Collaborating with investigators of the Influenza Branch of the Centers for Disease Control and Prevention, Dr Gambotto's team tested the ability of their slightly different vaccines to protect mice from infection by wild-type H5N1 by comparing its performance to an adenovirus vector containing no H5N1 genes, or an "empty vector." The investigators then observed the H5NI-exposed mice for any signs of illness, including weight loss and death, and also checked their blood for anti-viral antibodies and other markers of H5N1-specific immunity.

All of the mice immunized with the empty vector vaccine experienced substantial weight loss beginning about three days after exposure to wild-type H5N1, and all were dead within six to nine days of avian flu exposure. In sharp contrast, most of the mice immunized with the adenovirus containing either the whole or part of the HA protein showed only mild and short-lived weight loss and survived H5N1 infection.

Dr Gambotto and his colleagues suggest that rather than replacing traditional inactivated influenza vaccines, their adenovirus-based vaccine could be a critically important complement to them. Because it appears to be so successful in immunizing chickens against H5N1, widespread inoculation of susceptible poultry populations could provide a significant barrier to the spread of the virus via that route in this country and other countries that have so far been spared from avian flu. Also, if there were a disruption in the traditional vaccine production pipeline, a recombinant vaccine could be an attractive alternative for human immunization as well, they said.

The recombinant vaccine approach grows the vaccine in cell cultures, which are unlimited in supply. Another major advantage of this approach is its speed.

"It takes a little over a month for us to develop a recombinant vector vaccine compared to a minimum of several months via traditional methods," he explained. "This capacity will be particularly invaluable if the virus begins to mutate rapidly, a phenomenon that often limits the ability of traditional vaccines to contain outbreaks of mutant strains." Dr Gambotto added that his group is planning a small clinical trial of the vaccine in humans in the very near future.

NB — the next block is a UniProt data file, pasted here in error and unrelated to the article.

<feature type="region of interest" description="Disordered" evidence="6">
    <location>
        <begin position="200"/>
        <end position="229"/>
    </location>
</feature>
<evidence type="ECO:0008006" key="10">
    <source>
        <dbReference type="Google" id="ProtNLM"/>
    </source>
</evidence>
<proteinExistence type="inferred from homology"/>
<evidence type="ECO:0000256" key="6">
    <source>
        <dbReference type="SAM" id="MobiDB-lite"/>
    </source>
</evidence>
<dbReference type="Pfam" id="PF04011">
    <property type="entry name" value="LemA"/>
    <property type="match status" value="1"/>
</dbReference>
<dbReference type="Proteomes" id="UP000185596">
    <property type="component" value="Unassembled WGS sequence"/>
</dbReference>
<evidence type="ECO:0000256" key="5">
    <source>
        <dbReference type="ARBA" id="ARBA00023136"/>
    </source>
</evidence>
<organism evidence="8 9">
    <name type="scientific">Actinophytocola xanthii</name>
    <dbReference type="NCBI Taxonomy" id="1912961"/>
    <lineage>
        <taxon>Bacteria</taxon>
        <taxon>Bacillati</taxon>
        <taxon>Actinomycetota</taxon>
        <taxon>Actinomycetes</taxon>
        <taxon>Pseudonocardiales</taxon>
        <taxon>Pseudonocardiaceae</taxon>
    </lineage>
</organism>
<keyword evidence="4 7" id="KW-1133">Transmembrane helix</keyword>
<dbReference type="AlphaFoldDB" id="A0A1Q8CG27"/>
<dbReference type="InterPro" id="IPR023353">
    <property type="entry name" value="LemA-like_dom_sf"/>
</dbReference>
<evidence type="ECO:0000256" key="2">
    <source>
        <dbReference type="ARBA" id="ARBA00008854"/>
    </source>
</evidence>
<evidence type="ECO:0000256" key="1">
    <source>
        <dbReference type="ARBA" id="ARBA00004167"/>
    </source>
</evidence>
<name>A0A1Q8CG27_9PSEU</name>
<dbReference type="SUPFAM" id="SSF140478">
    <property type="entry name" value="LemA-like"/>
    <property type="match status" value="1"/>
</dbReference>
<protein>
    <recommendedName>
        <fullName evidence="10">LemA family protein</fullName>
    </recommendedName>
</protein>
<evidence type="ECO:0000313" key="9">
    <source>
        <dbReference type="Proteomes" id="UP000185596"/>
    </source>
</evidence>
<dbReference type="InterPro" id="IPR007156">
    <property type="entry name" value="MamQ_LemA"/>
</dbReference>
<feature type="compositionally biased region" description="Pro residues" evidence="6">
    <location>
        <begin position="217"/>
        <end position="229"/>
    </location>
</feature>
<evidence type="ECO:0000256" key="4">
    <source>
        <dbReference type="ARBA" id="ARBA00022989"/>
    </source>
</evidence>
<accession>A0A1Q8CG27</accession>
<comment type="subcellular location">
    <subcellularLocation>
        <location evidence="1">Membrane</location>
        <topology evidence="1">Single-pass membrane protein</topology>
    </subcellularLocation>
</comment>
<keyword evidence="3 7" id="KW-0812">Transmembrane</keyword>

Adult stem cell trial may bring hope to heart patients

A world-first human clinical trial being conducted at John Hunter Hospital, Australia may bring new hope to patients with severe coronary artery disease.

Medical investigators have safely implanted adult stem cells into the heart of two patients via cardiac catheter under local anaesthesia as part of a trial which aims to evaluate the safety and standard operating procedures of Mesoblast's adult stem cell technology.

Mesoblast Limited is an Australian biotechnology company committed to the development of novel treatments for orthopaedic conditions, including the commercialization of a unique adult stem cell technology aimed at the regeneration and repair of bone and cartilage.

Interventional Cardiologist and Hunter Medical Research Institute (HMRI) researcher, Dr Suku Thambar, who is chief investigator for the trial, said that both procedures went well and the patients have been discharged from hospital. HMRI is one of Australia's most innovative health and medical research institutes.

"We hope that Mesoblast's specialist stem cell technology will provide greater hope and better outcomes for patients with severe coronary artery disease who otherwise have very few options for significant improvement or quality of life," said Dr Thambar.

"Each patient's stem cells were extracted from bone marrow in December 2005 and then grown in a laboratory using Mesoblast's proprietary technology, which can cultivate millions of cells from a single donor within a six to eight week period. In each procedure about 100 million of the patient's own stem cells were injected into damaged areas of the heart muscle, which we hope will begin to repair damaged tissue. "Improvement will be assessed in terms of patient symptoms and objective evidence of improved blood supply to the target areas," Dr Thambar added.